One of Taiwan’s biggest indigenous music festivals is returning to Taitung on the weekend of December 4. Back for its fourth year running, the Pasiwali Music Festival is bringing a stellar line-up of indigenous singers, dancers, and other talents to Taitung Forest Park in what is basically an enormous community picnic. And if that hasn’t hooked you, it’s also absolutely free!
Normally held around August 1st, Taiwan’s Indigenous Peoples Day, Pasiwali takes its name from the Amis words for “go east,” and is one of Taiwan’s biggest showcases of indigenous talent in contemporary music. Last year, over 15,000 people showed up at the event on its first day.
According to the organizers, the festival aims to encourage cultural exchange as well as offer a platform for indigenous peoples from around the world. In non-COVID years, performers have come from as far afield as Hokkaido, Malaysia, and Madagascar, while Golden Melody award winners A-Lin and Matzka have performed there.
And if that isn’t enough for an appetite, there are also 40 food and craft stalls, where you can savor the notoriously good local grub. We’re talking about everything from traditional snacks like Amis-style rice（笛笛飯）to millet wine, as well as craft coffee, beer, and handmade clothing.
A Fantastic Local Line-Up
Naturally, this year’s event will focus on local indigenous talent, but that’s not to say that things have been scaled down. Abao, one of the most talked-about indigenous Taiwanese voices right now, will be on the Wild Boar stage. Hopefully, that means you’ll be able to jump up and down to a handful of hits from her critically acclaimed 2019 album Kinakaian, which cleared the Golden Melody Awards, taking home Album of the Year, Song of the Year, and Best Indigenous Language Album. Expect a mix of upbeat staccato melodies and powerful slow burners that, as she teased over Instagram, “might make it hard for you to get up for work on Monday.”
Pasiwali will see the return of Bulareyaung Dance Company, a contemporary troupe that has garnered lavish reviews internationally for free-flowing performances that blend contemporary and traditional indigenous dance. Tickets to see them tend to sell out very quickly, so Pasiwali might very well be your best chance of catching them live.
Additionally, this year’s lineup will see a crop of rising talent, including Jing Wen Tseng (曾靜玟) a mandopop singer known for her ballads about heartbreak and unrequited love.
“I’ve been watching the festival online for a few years now, and what I love most is seeing the different music and performance styles of artists from different indigenous groups,” she tells Taiwan Scene. “We connect with each other through music and it helps us understand each other better.”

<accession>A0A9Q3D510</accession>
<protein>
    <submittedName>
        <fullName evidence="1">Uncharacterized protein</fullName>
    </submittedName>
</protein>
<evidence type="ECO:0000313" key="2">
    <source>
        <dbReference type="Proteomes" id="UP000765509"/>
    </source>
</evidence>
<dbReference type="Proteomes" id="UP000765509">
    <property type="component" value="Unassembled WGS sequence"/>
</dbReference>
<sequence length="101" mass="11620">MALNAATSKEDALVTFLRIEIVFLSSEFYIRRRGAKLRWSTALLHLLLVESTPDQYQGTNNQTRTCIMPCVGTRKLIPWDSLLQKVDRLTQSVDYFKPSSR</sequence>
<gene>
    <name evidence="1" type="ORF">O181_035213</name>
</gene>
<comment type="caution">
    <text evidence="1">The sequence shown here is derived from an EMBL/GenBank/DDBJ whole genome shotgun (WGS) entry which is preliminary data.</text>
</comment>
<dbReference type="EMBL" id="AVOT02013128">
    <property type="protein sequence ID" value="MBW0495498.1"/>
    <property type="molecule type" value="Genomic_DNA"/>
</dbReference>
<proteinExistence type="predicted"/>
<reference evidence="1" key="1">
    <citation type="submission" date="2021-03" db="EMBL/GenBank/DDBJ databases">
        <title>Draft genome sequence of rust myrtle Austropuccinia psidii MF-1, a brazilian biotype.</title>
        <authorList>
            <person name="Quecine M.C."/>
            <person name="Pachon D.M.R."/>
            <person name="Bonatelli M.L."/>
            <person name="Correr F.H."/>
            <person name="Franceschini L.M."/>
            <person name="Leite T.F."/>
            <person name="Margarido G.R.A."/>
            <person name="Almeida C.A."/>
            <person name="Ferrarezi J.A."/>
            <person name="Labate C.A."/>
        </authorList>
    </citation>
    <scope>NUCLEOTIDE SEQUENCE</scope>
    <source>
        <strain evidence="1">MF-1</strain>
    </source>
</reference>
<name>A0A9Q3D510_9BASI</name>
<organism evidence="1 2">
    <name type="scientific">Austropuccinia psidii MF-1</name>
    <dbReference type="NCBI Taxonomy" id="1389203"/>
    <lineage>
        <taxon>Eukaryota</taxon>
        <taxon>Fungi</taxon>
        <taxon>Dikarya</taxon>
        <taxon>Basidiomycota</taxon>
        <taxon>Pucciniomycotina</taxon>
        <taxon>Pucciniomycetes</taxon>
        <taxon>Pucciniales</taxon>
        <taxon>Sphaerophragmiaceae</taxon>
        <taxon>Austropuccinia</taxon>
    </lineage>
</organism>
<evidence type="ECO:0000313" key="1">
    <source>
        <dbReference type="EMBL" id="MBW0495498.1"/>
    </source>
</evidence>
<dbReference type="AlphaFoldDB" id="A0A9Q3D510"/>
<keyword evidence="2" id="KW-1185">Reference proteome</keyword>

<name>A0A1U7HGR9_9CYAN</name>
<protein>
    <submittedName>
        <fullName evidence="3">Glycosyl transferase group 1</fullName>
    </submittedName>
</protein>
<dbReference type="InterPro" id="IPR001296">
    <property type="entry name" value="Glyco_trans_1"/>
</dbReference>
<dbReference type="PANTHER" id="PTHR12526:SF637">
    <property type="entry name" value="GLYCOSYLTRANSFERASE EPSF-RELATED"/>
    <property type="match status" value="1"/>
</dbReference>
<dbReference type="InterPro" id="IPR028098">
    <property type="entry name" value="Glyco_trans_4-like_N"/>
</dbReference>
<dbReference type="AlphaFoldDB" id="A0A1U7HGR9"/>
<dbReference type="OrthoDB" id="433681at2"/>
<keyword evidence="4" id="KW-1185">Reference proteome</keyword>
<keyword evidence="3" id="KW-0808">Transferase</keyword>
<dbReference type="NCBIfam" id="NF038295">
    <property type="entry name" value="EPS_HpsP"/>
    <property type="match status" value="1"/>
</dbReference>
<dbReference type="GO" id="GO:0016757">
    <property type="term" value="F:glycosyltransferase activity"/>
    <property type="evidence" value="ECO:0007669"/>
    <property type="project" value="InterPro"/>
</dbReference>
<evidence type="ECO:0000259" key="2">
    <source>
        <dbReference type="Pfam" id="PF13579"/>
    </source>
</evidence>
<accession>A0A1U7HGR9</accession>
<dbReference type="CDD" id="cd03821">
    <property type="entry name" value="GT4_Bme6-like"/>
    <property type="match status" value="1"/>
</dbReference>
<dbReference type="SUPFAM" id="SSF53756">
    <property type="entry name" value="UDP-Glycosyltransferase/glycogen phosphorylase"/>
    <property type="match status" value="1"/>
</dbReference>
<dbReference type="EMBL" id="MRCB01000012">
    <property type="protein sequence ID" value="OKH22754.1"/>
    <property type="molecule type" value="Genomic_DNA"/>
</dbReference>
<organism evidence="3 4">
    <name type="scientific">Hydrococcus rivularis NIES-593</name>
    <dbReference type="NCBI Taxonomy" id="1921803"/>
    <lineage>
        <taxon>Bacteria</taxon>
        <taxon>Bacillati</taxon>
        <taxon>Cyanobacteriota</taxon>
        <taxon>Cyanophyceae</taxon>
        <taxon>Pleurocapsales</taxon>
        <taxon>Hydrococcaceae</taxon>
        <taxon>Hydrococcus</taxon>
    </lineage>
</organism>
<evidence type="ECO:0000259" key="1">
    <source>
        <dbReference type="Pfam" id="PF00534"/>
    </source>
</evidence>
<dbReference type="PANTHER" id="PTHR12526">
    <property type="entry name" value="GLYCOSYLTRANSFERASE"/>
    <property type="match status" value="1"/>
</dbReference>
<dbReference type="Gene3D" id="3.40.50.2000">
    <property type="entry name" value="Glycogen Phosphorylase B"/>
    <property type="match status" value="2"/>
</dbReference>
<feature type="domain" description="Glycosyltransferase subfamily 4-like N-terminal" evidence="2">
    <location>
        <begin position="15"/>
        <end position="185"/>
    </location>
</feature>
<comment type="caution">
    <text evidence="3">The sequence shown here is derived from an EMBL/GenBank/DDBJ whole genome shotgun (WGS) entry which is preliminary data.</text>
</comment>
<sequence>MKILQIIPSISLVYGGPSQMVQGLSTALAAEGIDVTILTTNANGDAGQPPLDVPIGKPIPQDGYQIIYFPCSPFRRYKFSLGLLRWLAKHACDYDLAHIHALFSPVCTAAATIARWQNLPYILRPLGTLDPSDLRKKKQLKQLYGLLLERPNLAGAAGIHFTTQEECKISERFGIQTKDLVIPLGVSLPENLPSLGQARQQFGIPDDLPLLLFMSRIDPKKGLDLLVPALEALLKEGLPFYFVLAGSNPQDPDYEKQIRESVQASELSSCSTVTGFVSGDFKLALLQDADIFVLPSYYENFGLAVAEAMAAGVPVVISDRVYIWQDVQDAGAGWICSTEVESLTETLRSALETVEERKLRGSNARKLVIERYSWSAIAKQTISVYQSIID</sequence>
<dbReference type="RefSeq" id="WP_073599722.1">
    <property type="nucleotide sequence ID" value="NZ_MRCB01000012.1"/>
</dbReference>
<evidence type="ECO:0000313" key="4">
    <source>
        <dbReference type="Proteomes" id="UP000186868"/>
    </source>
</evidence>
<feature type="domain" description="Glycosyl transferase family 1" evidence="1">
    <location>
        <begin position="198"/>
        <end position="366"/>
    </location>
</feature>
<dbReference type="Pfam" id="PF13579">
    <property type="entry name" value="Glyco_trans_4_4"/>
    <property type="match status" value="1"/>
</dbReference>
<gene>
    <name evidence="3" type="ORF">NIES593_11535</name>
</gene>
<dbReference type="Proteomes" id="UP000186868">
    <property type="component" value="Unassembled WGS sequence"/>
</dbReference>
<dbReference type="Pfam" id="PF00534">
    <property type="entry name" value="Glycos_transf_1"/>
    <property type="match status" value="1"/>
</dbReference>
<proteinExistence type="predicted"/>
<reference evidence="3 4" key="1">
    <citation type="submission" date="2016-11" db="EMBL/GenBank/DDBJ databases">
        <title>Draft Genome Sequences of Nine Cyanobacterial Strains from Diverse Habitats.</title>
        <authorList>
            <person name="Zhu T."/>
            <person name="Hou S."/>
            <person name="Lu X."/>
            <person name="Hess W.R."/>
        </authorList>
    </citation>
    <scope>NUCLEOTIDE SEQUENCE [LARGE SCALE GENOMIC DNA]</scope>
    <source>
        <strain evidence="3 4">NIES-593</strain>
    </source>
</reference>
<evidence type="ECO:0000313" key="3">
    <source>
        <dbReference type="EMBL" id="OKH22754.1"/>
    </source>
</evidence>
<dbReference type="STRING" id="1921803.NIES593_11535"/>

Tseng’s father is from a Paiwan tribe in Taitung and is Atayal (Fuxing District, Taoyuan) on her mother’s side. She is best known for her singles “Us” (我們), “Not Happy” (不快樂), and for the most part sings in Mandarin.
“Because I grew up in an urban area, I didn’t get much of a chance to learn about the Paiwan and Atayal languages and cultures. Indigenous music and arts festivals [like Pasiwali] let me get closer to those parts of myself. Just like traditional indigenous festivals and ceremonies, they’re very important to me as I connect with my roots.”
The Ministry of Education lists all 16 of Taiwan’s surviving officially recognized indigenous languages as either endangered or critically endangered. In 2010, it was estimated that only 35 percent of indigenous people were able to speak their ancestral language, due in part to suppression throughout the 20th century.
Increasing Indigenous Visibility
Still, events like Pasiwali are helping young indigenous people find new connections with their cultural heritage. “Now I have the opportunity to be part of an event that involves a lot of different indigenous languages, I’m trying to learn more of both my ancestral languages and integrate them into my music,” says Tseng.
Moreover, it appears that events like Pasiwali that appeal to younger crowds are helping to expose indigenous arts to wider Taiwanese audiences. Celine Tsai was among the thousands that attended the festival from across Taiwan last year and called it an eye-opening experience. “There was a huge variety of genres and contemporary music, from rap to pop to RnB,” she says, naming the Paiwan hip-hop group Boxing as one of her favorite artists from 2020.
Tseng agrees that indigenous language music has started to attract wider audiences, as has music in languages other than Mandarin, such as Hoklo and Hakka.
“Why? My answer is very simple. Because it’s great music. I believe that all you need is for a song to sound good and have good content, and regardless of what language it is written in it has the potential to go mainstream.”
Kinakaian is a great example of this, enjoying widespread commercial success even though the majority of its songs are in Paiwan. A lot of people sing along without knowing what the lyrics mean, Abao said of the album in a 2020 interview with The News Lens, drawing comparisons between it and the Luis Fonsi hit “Despacito.” Abao hopes that this increased visibility will help indigenous music reach a wider international audience.
That’s one reason why Tseng is so optimistic about Pasiwali. “There’s a lot that happens on stage and off stage that can really leave an impression on all of us,” she says. “That way indigenous cultural heritage will get stronger.”